When I tell people that Alex is joining the foreign service and that we will be moving abroad, the conversation usually goes like this:
Me: Alex is joining the foreign service and we’ll be moving overseas.
Them: Wow, how exciting. What does a foreign service officer do?
Me: Work in embassies to help Americans abroad.
Them: That’s great. But what are you going to do?
That’s where the conversation usually gets a little more complicated. The truth is, I really don’t know exactly what I will do. The life of a foreign service spouse can be an exciting one, but it also comes with its fair share of challenges. When moving to a new post, the officer is essentially transferring offices – continuing a career in a new location with American colleagues.
For the spouse, though, the change can sometimes be more difficult. The opportunities available at one post may be completely different than those available at the next. Not having a definitive position and role before arriving at post can lead to a great deal of stress and uncertainty.
And so the question remains. What am I going to do?
Plan A is to apply to be a foreign service officer myself. I’m scheduled to take the written portion of the test on Monday. As Alex outlined previously, the hiring process is a long and exhaustive one, so even if I continue to pass each section, I won’t know if I will be hired as a foreign service officer for about a year. If I am hired, however, Alex and I would serve as a tandem couple, which comes with its own set of challenges. Finding tandem posts can be difficult and often one person will have to take a post that is not ideal so the other can thrive (and occasionally even take an unpaid leave so the couple can remain together). But even with these difficulties, this seems to be a good option. We would both have fulfilling careers with enough benefits to keep us very happy.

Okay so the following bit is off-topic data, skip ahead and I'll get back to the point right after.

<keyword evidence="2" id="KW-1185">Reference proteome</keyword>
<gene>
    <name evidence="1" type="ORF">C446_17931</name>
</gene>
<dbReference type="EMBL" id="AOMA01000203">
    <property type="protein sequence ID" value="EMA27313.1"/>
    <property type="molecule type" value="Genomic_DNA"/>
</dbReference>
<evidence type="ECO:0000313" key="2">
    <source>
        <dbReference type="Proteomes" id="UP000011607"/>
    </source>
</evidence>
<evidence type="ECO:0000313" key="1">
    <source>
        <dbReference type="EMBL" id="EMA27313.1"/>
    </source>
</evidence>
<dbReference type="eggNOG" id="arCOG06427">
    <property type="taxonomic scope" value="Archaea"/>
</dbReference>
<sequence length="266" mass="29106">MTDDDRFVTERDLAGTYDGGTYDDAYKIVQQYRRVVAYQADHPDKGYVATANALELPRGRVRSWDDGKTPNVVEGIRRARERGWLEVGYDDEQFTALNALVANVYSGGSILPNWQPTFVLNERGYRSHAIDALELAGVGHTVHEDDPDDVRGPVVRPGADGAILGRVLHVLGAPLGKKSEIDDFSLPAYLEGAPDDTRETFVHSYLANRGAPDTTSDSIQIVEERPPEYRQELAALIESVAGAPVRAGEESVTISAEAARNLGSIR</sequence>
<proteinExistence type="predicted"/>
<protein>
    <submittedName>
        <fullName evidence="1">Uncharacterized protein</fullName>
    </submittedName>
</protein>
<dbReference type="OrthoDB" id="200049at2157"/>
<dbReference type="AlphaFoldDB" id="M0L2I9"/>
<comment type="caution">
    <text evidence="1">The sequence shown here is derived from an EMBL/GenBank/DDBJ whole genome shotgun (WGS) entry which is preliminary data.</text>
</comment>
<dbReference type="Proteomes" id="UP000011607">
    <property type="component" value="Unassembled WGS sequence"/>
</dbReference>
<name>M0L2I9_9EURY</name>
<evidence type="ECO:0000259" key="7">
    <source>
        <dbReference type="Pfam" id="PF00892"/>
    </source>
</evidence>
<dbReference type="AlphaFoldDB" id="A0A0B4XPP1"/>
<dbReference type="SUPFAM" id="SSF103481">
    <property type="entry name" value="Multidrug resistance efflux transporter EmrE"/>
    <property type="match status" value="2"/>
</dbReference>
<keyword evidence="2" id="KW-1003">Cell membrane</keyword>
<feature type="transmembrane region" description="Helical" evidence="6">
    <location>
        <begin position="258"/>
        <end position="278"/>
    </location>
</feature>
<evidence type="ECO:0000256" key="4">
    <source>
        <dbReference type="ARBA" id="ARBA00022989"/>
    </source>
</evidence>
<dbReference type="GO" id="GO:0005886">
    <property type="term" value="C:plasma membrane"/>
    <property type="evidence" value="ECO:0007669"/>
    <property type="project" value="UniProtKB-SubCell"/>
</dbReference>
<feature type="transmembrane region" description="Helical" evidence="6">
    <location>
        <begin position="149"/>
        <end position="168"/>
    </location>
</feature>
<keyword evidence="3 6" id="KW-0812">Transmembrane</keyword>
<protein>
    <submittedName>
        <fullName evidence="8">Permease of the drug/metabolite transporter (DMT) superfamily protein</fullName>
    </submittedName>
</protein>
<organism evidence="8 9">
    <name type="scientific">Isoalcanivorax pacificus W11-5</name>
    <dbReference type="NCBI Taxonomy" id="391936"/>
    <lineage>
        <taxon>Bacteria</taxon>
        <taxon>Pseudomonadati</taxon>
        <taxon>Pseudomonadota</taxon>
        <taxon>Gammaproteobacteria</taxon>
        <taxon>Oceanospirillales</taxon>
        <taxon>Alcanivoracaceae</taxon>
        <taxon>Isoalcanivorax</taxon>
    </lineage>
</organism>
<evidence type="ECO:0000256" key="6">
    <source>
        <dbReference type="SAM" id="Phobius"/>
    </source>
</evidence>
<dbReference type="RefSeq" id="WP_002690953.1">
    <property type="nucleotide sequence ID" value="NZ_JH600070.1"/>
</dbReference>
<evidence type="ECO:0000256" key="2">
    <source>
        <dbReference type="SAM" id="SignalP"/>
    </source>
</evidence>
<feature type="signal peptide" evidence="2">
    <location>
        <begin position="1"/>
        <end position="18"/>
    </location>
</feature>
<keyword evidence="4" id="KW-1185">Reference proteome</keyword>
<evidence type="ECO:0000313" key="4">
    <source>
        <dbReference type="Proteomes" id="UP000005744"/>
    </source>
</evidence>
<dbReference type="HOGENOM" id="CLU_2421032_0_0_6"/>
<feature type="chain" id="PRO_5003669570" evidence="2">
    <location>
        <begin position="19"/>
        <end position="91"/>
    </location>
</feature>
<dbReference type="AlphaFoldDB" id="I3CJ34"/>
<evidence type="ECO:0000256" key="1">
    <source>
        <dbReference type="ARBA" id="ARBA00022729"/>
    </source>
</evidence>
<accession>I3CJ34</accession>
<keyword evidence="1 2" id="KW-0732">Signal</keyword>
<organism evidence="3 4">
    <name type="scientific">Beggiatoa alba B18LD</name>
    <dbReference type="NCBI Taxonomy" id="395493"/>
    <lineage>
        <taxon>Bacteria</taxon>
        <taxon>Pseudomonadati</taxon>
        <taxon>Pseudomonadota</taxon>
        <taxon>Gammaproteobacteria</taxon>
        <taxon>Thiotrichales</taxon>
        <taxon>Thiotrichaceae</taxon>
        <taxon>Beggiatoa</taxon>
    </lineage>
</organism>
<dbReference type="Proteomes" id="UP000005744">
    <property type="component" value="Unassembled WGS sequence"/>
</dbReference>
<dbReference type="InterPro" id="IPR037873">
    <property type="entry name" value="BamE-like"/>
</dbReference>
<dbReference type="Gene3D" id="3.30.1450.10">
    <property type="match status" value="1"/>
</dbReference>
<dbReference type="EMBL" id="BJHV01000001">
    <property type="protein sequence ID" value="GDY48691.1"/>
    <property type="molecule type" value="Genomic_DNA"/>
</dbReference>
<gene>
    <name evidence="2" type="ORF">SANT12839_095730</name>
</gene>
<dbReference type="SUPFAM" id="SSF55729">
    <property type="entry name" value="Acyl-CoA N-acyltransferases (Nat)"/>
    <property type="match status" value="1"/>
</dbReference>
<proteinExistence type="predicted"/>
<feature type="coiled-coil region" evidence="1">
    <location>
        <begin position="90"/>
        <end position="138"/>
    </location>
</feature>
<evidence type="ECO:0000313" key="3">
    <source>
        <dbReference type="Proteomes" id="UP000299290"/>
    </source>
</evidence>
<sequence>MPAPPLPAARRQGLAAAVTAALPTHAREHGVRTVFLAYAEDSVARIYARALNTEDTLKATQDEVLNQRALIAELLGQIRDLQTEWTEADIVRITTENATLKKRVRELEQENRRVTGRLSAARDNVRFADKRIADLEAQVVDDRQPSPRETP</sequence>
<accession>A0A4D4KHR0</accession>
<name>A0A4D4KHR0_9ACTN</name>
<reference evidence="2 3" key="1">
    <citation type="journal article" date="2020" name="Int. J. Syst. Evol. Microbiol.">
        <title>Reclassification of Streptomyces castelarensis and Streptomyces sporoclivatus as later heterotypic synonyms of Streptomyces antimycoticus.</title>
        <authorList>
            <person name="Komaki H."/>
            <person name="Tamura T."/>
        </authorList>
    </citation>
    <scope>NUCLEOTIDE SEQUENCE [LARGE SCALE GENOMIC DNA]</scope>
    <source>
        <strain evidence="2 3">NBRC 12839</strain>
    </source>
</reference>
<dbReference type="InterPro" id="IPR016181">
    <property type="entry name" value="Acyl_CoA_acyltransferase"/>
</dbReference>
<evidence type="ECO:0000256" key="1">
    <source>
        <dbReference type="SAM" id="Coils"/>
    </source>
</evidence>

Plan B is wide open. It includes:
- Finding a graduate degree program that will give me good odds of finding a good job in many parts of the world, or one I can do remotely.
- Getting a teaching certificate and teaching in an American school overseas.
- Developing another skill like web design, computer programing, photography or online media planning that I could do from anywhere in the world.
- Figuring out some way to parlay my seven years of advertising experience into…anything really.
- Picking up odd jobs in the embassy or around town.
Obviously some of these options are better than others. I’d ideally like to find some sort of career rather than a series of random jobs, but I’m trying to be as open as possible to what may come. If I had to take a job filing paperwork at an embassy while playing computer games during my free time, I guess I could do that for a while.
The good thing is that the state department does recognize the difficulties that spouses face. Agreements have been made with many foreign countries that allow spouses to work legally abroad. There are often jobs that can be found in each embassy doing a wide variety of different things. There are people spouses can work with to find these opportunities.
So the question of what I am going to do won’t be answered definitively for a while. Right now I’m focusing on the foreign service test and then our move to DC. After that, Alex and I will get a bid list and eventually find out where we are heading. Then there might be language training. Then another pack out. There are a lot of exciting things coming up, and eventually I’ll figure out just what I’m going to do.
And if not, then expect a lot of long and needlessly detailed blog posts about my breakfast, our dog and what I watched on tv.